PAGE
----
Lying Beside You is the third in the series featuring forensic psychologist Cyrus Haven and his former client and now-housemate Evie Cormac. Both Cyrus and Evie had tumultuous childhoods so there’s a bond between the pair that has been challenged as past secrets come to light, but continues to grow with each outing in this series.
One of Michael Robotham’s very popular standalone books The Secrets She Keeps, examines an unlikely friendship between two women. His latest release When You Are Mine is similarly themed, featuring a toxic friendship that shifts into obsession.
It occurs to me some of Robotham’s best work seem to be less about the solving of crimes and more about people; human nature – the best of it and the worst – and it’s this insight into our behaviour, that make his books addictive reads.
I adored teenager Evie, introduced last year along with forensic psychologist Cyrus in Michael Robotham’s Good Girl Bad Girl. (The girl they named) Evie was found almost seven years earlier, abandoned and in hiding, and has an extraordinary ability to tell when people are lying. Cyrus was cynical about this talent at first but is now convinced.
It’s interesting that both Evie and Cyrus were ‘found / rescued’ when young by police officers. Cyrus has stayed in touch with his rescuer Lenny though and she often drags him into cases.
The past and present collide here as the case Lenny’s investigating has ties to Evie’s past.
Michael Robotham is one of my favourite Aussie authors. I really enjoy his writing, his story-telling and the characters he offers. He wrapped up a nine-book series featuring clinical psychologist Joe O’Loughlin via The Other Wife last year.
And here Robotham introduces a forensic psychologist who apparently briefly popped up in The Secrets She Keeps and it’s a wonderful start to (what I assume to be) a new series.
I’m a huge fan of Michael Robotham, the Sydney-based Aussie author, and was surprised it’s actually been two years since his last book was released here in Australia. Close Your Eyes was the eighth in the popular Joe O’Loughlin series and the year before that Robotham won a fistful of crime fiction awards for his standalone book, Life Or Death (which I adored!).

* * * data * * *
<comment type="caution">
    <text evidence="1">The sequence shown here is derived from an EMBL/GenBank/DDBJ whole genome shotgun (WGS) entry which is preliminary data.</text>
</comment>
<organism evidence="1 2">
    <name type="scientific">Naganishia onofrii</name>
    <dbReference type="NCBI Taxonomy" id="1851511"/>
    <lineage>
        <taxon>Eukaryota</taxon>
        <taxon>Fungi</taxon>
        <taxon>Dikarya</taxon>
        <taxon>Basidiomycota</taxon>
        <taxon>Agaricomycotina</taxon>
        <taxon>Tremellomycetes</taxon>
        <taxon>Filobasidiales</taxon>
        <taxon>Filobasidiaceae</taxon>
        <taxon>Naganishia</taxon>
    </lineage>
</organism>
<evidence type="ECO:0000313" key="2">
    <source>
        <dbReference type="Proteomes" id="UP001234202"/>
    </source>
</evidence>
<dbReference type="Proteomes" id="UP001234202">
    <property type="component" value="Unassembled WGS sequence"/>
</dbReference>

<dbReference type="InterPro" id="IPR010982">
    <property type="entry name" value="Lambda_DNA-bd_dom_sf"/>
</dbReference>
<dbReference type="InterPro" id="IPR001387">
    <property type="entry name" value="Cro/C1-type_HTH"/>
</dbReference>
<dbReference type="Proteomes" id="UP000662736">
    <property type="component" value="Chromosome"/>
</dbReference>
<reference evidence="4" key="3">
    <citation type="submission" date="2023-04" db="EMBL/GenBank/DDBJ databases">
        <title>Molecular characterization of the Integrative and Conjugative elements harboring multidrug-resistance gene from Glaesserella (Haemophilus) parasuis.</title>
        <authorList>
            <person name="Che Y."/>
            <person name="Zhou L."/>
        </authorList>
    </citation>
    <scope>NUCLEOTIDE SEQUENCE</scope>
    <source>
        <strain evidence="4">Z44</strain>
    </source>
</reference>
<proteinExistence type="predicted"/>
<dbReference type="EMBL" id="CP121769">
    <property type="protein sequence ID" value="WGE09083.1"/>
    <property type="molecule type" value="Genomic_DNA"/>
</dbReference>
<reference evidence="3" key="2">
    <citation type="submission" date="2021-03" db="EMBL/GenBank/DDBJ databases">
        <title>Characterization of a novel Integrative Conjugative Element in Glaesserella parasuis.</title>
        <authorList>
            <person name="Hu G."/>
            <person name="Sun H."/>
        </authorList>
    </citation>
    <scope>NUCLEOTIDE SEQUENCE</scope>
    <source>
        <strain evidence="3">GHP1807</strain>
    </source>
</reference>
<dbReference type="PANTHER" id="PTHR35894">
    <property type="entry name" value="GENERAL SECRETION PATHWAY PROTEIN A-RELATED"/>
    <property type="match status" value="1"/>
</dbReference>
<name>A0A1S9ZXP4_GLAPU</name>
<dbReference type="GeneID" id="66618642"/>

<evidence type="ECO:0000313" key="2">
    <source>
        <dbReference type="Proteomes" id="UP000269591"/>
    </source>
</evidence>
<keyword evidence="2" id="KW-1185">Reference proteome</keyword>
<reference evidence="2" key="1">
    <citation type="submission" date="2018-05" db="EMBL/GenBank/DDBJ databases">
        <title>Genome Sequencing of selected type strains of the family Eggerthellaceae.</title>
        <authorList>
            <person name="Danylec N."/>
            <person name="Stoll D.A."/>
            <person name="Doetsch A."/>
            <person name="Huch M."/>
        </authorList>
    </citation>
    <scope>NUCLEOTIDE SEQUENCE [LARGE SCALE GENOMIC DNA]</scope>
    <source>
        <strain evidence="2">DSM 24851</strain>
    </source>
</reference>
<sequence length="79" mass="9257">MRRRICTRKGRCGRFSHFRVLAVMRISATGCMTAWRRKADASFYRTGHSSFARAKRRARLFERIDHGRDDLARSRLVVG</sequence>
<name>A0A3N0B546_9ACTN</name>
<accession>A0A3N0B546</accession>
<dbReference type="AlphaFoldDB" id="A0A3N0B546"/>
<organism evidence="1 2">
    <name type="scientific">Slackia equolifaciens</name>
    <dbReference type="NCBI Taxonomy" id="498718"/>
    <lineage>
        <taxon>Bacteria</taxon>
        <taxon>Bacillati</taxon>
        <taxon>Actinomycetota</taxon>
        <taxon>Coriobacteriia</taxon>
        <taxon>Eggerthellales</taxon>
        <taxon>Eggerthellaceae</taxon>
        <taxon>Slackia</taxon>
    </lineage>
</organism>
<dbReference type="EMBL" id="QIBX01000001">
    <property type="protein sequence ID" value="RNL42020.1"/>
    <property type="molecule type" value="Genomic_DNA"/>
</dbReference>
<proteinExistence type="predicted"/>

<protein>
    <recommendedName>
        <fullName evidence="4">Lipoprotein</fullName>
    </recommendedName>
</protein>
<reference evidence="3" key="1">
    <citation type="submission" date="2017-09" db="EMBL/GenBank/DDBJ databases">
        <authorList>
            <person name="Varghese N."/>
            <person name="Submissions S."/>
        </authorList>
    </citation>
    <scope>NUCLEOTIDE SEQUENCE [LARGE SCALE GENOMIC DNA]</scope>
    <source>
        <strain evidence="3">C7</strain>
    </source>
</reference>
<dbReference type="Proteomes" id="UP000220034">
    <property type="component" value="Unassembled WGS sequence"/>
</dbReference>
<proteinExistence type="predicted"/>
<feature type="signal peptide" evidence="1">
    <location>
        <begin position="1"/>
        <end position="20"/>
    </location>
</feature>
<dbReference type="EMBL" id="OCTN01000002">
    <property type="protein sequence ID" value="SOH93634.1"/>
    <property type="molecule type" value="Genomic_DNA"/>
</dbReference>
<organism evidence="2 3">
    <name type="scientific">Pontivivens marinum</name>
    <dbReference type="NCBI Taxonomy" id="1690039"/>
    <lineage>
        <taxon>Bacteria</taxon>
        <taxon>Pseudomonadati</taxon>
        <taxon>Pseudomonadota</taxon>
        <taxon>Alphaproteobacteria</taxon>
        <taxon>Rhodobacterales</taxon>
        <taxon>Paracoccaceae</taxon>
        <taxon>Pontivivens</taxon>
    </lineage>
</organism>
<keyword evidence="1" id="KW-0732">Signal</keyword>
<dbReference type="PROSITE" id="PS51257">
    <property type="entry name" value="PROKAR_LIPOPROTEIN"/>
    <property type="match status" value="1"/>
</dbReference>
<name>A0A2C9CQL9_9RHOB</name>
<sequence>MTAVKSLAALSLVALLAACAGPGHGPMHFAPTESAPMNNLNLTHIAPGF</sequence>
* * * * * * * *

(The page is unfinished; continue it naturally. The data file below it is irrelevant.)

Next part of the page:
As it happens, I’m going to hear him speak at the Maleny Book Festival (Celebration of Books) next Sunday and think the trip there (which is over twice as long as his session) will be well worth it.
I really enjoyed Michael Robotham’s 2014 stand-alone thriller, Life or Death. I admitted at the time I had been struggling with his series featuring psychologist Joe O’Loughlin, so the change gave me the respite I was looking for.
I didn’t find O’Loughlin as unlikeable as Nicci French’s Frieda Klein, but I really wasn’t really engaging with his character and couldn’t get a handle on who he was.
I’ve read most of Michael Robotham’s work – and reviewed several here on my blog. His latest – Life or Death – is a stand-alone novel so doesn’t feature any of his usual protagonists. And I have to say… that pleased me as I’m not a huge fan of Joe O’Loughlin or Vincent Ruiz. As I’ve said previously, I enjoy Robotham’s work… but it’s hard to feel as engaged as one should when they don’t care if the lead characters live or die.
I don’t expect infallibility in my protagonists but, well… sometimes my #mehness makes it a bit harder to care about their fate. That’s not to say I want anything bad to happen to the psychologist, though thankfully I know Joe is gonna hang around for a while as I’ve already read the fourth, sixth and seventh in Robotham’s series (and possibly the 3rd!!!).